Bravery doesn’t run rampant in this house.
We grab for a dry towel when water splashes into our eyes.
We talk through all possibilities and potential scenarios so we won’t freak about what’s new and different.
We inch into doorways when there’s a room full of new people.
We’re not adventurers or discoverers, explorers or conquerors. We’re not risk-takers or rock-the-boaters. We’re not the movers or the shakers.
No, we’re planners and organizers. We’re the faithful and the hard-working and the folks dipping their toes in all gentle and nervous on the side of the pool to test the waters before jumping in.
That’s why we celebrate every victory in our house, every display of courage and every hint of bravery.
The year that my most fear-prone daughter announced she was really going to ride an actual roller coaster instead of the kiddie ride at Busch Gardens, we cheered her on. I took pictures. We celebrated and high-fived after her victory.
And when my older girls went on to try out other roller coasters, we looked straight in their eyes and told them we were so proud of the courage in them.
Even when my one daughter tried a roller coaster and hated it and complained that it was creepy and made her afraid, we still celebrated because she tried it.
She doesn’t have to ride again—that’s wisdom. In Let’s All Be Brave, Annie Downs says, ‘The road to courage is lit by God’s wisdom.”
But to overcome her fears and try at all—that’s courage.
I’ve spent years of motherhood praying for my kids to be brave and celebrating every time they battle down fear.
I tell them:
It’s okay to make mistakes, so just give it a try.
I tell them:
God is with you, so don’t fear. Just relax and trust Him.
I tell it to them and maybe along the way I’m preaching to myself.
Sure there are plenty of other kids who have faced down bigger and badder roller coasters than we’ll ever dare to try. We’re no daredevils after all. But still, that’s not the same as true bravery.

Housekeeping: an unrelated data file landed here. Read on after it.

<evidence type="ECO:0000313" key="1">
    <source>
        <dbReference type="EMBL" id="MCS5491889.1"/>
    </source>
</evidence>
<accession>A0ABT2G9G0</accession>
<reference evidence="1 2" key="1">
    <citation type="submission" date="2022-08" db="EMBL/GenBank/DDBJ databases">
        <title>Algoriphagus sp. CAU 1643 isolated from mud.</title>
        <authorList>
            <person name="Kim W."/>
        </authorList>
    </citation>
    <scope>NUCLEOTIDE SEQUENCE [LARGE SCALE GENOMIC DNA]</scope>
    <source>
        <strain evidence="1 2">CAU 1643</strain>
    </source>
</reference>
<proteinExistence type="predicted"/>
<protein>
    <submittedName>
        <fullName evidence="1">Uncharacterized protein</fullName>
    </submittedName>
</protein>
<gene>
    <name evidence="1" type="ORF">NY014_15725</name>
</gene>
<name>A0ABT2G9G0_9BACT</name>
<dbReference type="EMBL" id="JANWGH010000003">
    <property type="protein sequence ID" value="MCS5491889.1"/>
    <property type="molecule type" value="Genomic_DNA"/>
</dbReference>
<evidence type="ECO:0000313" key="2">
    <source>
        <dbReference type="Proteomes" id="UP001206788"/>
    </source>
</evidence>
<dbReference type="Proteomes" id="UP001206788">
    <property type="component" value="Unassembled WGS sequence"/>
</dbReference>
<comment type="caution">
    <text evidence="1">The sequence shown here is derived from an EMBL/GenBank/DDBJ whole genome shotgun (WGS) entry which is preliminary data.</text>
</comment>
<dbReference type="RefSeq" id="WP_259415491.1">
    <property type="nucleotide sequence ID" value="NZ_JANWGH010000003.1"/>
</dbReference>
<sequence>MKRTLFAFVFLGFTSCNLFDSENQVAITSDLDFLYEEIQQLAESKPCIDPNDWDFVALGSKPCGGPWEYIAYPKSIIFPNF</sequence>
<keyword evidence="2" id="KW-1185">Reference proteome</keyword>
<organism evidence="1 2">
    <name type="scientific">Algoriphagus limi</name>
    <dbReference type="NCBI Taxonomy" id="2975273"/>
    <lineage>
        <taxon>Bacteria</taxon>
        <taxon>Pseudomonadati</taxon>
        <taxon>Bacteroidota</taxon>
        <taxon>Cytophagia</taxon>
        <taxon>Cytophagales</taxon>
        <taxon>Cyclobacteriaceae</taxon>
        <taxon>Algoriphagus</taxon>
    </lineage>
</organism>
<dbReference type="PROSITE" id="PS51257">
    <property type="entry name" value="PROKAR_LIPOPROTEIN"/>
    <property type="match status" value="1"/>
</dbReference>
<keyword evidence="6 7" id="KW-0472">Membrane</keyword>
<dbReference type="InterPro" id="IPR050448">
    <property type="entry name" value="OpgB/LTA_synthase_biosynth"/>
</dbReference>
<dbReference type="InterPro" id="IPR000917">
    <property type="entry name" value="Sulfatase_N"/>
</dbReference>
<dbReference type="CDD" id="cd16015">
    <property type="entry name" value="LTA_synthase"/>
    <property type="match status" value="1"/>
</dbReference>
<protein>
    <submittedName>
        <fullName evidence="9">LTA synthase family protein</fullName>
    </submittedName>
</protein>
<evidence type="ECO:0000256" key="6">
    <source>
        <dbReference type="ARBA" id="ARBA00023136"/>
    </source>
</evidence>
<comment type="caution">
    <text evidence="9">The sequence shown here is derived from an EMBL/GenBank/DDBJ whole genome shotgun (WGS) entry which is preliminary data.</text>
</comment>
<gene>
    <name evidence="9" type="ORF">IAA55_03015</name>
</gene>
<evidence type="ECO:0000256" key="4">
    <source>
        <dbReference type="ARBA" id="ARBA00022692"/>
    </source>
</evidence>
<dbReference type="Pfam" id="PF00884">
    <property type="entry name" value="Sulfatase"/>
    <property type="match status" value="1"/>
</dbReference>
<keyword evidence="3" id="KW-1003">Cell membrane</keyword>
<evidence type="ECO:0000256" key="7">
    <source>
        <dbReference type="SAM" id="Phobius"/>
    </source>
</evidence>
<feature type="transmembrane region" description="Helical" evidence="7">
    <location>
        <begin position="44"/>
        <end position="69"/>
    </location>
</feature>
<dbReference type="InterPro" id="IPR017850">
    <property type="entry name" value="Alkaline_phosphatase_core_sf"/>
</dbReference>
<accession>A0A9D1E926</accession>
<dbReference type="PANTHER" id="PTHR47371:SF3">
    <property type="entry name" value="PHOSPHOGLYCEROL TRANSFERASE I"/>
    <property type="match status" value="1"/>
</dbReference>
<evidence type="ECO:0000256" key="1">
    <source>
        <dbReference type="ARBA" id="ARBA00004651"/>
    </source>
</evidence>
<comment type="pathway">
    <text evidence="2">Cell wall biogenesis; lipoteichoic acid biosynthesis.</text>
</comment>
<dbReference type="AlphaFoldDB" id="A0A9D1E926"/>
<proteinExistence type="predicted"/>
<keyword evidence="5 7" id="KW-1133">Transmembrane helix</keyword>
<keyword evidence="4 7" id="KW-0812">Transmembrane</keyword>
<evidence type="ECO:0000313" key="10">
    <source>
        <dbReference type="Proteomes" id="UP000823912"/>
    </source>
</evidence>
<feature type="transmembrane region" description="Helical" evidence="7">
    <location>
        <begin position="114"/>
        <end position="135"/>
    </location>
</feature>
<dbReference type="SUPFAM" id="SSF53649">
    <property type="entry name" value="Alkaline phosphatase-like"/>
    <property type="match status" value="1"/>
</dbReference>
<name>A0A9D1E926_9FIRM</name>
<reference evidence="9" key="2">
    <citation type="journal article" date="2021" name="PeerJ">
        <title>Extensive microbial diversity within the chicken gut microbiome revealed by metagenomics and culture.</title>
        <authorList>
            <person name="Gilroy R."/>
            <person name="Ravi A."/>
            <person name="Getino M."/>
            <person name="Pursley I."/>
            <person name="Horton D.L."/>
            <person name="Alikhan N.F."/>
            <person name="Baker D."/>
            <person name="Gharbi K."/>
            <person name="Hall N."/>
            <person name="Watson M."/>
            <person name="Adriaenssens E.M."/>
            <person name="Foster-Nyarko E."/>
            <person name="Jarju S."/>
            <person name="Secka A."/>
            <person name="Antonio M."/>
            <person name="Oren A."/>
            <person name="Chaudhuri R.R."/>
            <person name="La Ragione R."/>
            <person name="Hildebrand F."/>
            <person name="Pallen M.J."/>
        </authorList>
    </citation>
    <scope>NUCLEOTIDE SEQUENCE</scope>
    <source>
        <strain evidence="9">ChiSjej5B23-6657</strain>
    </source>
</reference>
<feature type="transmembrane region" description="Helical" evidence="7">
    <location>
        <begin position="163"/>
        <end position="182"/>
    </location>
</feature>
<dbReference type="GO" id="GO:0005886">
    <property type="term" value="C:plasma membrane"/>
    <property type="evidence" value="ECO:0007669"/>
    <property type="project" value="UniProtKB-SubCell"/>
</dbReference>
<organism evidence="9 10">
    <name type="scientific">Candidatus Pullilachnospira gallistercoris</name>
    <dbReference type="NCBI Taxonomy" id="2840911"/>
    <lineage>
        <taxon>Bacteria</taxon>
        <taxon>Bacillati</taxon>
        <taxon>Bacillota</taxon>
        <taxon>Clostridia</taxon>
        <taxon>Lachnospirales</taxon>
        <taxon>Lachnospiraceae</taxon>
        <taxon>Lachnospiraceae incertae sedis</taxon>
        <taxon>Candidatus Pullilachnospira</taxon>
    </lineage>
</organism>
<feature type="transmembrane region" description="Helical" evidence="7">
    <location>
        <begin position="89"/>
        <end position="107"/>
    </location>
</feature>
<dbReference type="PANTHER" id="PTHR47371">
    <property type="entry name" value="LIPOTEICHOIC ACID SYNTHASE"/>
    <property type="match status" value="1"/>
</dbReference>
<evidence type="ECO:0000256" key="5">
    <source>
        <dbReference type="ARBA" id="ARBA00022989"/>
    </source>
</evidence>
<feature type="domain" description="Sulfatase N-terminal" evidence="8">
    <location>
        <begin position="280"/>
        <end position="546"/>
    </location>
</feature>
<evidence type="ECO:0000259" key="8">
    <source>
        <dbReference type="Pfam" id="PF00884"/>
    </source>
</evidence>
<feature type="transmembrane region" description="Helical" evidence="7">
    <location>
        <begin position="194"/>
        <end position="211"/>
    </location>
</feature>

Bravery doesn’t require doing what everyone else is doing or trying to keep up with or match the accomplishments of others. Courage is so personal; it’s not about you being like anyone else.
And, while not feeling any fear at all can make you look courageous on the outside, it can also make you foolhardy.
That’s not what courage is.
Being brave isn’t the same as being unafraid. Bravery means doing the right thing no matter what, even if you tremble in your sneakers and even if your stomach flip-flops with fear.
You trample all over the anxiety and the worry and the fearfulness and you do it anyway.
YOU DON’T LET FEAR CONTROL YOU, IMPRISON YOU, OR HOLD YOU BACK FROM WHAT GOD HAS CALLED YOU TO DO.
Those men and women of courage in Scripture didn’t follow God without facing their own fears.
When Mordecai told Esther that she needed to petition King Xerxes for the rescue of her people, she told him why that was too much to ask:
“All the king’s servants and the people of the king’s provinces know that if any man or woman goes to the king inside the inner court without being called, there is but one law—to be put to death, except the one to whom the king holds out the golden scepter so that he may live. But as for me, I have not been called to come in to the king these thirty days” (Esther 4:11 ESV).
Esther, the poster-child for Biblical courage, was scared out of her mind. She knew she couldn’t obey God on her own so she asked her to people to fast and pray with her for three days before she finally set one foot in front of the other and walked into the throne room to see the King.
She was terrified. But she still took a stand.
That’s being brave: Obeying God even when you’re afraid.
God’s calling can cost us. It can be frightening and unsettling. He can ask you to face down giants or ask you to face down change or ask you to face down the unknown.
In all circumstances, he tells His people to “Be strong and courageous.” He knows, after all, that we aren’t naturally strong or naturally brave.
But He also knows we take courage from His presence–and He promises to be with us.